New Views

Winter keeps rolling along here in Rocky Mountain National Park though you almost wouldnt know it. It continues to be a mild and placid winter so far in 2021. The mild winter has made traversing many parts of Rocky easier then in previous years as there is a lack of snow on many of the trails below 9000ft. This lets me easily get out and explore areas withouth having to trudge through snowdrifts or wear snowshoes. This view of Longs Peak is along the burn scar from the East Troublesome Fire. The golden pines on the middle ridge are actually burned. This view has been opened by the fire and I’m hoping to get back here after a fresh dusting of snow. Technical Details: Nikon Z7, Nikkor 70-200mm F2.8 S lens
Things are quite here up in Rocky. We are almost half way through the winter season and it still feels like we’re awaiting its arrival. While its not uncommon to have dry January and Februarys, the lack of snow and interesting weather seems more pronounced this season then previous seasons. Most of our moisture will arrive as we move towards and into spring. So I’m looking forward to what is usually the best time of year to photograph winter scenes in Rocky Mountain National Park.

So as a landscape photographer how do you keep yourself busy while waiting for some weather to arrive?. For me I try to get out and explore no vantage points and locations in the park. I want to be ready when when some exciting weather and light arrives and have a handful of new locations that I can parse through and photograph when its primetime.

With the lack of snow in RMNP right now, its pretty easy to travel around the park on foot, especially in the lower elevations of the park in which conditions are much more like autumn than mid winter. There is no need for snowshoes or spikes in lower elevations as of this writing, no snowdrifts to posthole through and no head scratching moments when you lose the trail in the snow and spend 10 minutes getting yourself back on course in the pre-dawn light.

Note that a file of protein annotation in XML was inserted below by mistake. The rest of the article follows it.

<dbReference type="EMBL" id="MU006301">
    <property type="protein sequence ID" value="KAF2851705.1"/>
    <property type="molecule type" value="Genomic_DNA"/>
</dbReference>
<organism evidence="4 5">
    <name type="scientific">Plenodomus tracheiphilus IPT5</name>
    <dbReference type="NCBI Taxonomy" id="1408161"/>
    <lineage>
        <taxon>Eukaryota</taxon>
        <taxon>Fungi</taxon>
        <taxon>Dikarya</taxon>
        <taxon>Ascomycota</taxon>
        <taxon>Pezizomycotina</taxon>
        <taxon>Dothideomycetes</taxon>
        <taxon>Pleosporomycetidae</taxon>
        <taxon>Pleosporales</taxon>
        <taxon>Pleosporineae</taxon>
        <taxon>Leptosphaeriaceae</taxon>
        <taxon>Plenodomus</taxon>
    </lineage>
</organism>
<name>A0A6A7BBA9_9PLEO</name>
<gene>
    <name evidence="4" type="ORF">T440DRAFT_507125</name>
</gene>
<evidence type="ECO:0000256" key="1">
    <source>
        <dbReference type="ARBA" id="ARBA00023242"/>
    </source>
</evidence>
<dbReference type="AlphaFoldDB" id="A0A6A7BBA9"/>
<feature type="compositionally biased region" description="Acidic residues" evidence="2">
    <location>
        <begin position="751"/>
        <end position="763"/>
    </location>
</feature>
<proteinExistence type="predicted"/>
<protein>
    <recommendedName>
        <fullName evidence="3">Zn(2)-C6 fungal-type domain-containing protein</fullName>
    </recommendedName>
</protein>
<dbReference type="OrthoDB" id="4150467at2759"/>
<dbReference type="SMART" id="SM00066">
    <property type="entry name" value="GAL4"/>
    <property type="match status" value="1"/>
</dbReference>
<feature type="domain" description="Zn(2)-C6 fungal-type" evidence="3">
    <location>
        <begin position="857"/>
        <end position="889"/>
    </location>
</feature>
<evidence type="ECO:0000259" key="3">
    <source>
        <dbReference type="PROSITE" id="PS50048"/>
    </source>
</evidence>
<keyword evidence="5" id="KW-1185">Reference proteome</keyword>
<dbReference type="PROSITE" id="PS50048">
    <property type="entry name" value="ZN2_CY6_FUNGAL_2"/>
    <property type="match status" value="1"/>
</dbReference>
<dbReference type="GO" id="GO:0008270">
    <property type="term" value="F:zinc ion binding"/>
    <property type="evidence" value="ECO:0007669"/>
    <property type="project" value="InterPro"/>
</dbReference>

It’s easy sledding right now (pun intended) in Rocky Mountain National Park for photographers looking to be mobile in the middle of winter. I used the easy trekking to head into Upper Beaver Meadows again to look for some new compositions post fire.

While almost all the areas in or near the burn area from the East Troublesome Fire are still closed, the trails through Upper Beaver Meadow are open and skirt right along the boundaries of where the fire came down Spruce and Fern Canyon and down Beaver Mountain into the meadows burning the hillsides and in the process opening up some new locations and views.

There is a lot of potential for some new vantage points, especially looking south towards Longs Peak. I had a decent sunrise while out exploring but will need to get back to these spots after some snow or fog graces us with her presence. Until then, I’m going to keep exploring, hope for some good weather and most importantly some good light.